As the FT has noted this morning:
John Glen, City minister, has vowed that Britain’s financial services sector will enjoy “competitive tax rates” as he paved the way for a Budget cut to the 8 per cent surcharge on the sector.
The same article also noted that the government was reviewing the cap on bankers’ bonuses, which was an EU requirement. The aim is to boost the City of London.
So, as large numbers of working people in the UK face increased NIC, consumer price inflation, massive employment uncertainty, cuts in universal credit, and straightforward shortages because business cannot plan how to get out of a paper bag, let alone recover from an economic lockdown, the City’s bankers face tax cuts and bigger bonuses.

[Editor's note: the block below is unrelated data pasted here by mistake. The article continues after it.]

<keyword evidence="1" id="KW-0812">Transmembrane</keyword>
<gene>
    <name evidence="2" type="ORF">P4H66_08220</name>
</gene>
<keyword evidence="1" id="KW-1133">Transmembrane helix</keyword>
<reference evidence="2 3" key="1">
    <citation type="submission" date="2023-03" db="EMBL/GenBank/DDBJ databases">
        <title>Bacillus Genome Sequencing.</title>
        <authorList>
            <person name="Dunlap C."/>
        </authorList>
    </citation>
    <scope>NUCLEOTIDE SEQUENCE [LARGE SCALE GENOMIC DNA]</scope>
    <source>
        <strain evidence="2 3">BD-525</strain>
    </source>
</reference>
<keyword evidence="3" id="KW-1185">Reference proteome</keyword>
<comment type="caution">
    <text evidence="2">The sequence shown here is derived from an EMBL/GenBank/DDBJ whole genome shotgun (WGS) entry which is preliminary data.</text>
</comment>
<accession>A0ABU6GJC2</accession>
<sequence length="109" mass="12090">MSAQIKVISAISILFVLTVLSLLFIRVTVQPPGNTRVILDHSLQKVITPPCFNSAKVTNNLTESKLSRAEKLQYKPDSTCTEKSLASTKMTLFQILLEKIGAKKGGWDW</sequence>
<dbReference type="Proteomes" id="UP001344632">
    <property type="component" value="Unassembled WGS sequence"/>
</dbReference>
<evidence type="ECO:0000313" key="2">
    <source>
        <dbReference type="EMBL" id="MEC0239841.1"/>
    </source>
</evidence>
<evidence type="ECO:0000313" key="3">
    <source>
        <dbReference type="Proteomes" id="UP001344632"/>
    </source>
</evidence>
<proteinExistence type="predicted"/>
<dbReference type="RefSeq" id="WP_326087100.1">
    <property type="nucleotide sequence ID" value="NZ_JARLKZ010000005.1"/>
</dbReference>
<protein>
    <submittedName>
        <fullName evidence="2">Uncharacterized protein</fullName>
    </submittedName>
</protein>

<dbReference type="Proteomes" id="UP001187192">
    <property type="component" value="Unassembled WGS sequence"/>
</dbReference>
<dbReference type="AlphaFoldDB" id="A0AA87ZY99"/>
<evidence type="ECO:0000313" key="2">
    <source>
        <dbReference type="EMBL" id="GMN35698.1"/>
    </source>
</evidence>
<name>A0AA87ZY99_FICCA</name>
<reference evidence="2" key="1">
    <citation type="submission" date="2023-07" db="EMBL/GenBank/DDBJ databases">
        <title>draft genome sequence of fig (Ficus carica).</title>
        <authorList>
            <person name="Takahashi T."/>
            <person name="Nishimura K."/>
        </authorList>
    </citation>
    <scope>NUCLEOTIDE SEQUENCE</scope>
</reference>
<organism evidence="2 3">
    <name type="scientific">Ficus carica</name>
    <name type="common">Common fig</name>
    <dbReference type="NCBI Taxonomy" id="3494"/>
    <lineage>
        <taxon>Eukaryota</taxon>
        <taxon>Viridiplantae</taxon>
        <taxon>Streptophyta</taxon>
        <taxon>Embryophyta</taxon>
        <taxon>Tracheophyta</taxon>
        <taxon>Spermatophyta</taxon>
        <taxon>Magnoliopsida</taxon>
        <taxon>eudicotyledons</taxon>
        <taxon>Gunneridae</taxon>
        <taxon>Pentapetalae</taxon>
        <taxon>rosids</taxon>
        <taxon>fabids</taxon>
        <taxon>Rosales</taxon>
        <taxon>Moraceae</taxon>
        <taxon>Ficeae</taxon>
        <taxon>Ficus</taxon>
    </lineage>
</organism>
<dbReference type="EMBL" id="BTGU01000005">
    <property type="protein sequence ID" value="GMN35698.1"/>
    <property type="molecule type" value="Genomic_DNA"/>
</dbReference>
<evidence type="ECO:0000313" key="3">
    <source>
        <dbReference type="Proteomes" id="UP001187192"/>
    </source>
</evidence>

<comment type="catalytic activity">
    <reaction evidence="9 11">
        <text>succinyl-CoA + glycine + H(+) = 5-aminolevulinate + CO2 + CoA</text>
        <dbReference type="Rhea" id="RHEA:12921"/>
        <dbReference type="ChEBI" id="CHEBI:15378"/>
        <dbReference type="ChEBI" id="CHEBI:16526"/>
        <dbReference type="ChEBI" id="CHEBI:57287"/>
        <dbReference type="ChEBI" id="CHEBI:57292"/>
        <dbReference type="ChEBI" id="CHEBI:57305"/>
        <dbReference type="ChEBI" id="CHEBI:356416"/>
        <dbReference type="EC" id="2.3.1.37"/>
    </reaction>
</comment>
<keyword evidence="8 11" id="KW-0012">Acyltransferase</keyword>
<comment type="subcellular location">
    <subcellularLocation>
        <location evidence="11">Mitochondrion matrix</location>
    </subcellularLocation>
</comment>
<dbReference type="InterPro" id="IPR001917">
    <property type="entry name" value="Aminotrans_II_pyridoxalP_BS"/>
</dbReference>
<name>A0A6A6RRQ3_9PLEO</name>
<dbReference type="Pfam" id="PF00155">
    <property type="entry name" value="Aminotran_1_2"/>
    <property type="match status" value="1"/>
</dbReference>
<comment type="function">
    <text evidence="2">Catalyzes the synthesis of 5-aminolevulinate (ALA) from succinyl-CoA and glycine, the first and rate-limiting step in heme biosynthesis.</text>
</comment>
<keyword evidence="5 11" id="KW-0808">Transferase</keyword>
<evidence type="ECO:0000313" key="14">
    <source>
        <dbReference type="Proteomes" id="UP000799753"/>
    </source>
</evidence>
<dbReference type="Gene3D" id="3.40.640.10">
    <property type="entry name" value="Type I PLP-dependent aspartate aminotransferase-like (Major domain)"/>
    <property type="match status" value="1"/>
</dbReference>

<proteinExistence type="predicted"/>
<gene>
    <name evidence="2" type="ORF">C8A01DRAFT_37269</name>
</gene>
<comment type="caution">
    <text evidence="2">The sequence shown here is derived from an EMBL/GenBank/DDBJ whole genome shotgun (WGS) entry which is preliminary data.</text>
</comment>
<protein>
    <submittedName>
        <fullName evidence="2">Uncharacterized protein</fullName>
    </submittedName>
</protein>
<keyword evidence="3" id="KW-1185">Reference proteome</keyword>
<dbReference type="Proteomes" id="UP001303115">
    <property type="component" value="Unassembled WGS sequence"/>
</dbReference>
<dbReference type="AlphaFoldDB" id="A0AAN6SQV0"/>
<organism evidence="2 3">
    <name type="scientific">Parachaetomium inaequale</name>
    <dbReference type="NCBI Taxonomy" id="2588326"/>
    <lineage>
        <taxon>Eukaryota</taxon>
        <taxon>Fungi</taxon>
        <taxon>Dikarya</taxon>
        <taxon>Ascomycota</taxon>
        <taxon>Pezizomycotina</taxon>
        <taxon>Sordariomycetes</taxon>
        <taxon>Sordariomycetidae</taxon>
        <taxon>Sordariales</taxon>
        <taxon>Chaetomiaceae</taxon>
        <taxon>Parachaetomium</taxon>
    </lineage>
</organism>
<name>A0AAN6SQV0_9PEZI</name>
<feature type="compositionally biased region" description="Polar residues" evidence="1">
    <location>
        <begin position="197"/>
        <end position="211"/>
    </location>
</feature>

1) Taxes on bonuses are higher – because NI – than taxes on profits plus dividends. So, removing the limit on bonuses will mean a larger portion of the City’s total profit plus labour bill – aka added value – will go in tax payments. For someone who believes in MOAR TAX this is good, surely?
2) The 8% surcharge is on bank profits. The P³ stoutly maintains that taxes upon profits do not impact upon worker wages. Yet here he says that bankers will gain lower tax rates. So, profit taxes on banks must impact upon the wages of bankers.
He never does think through what he says, does he?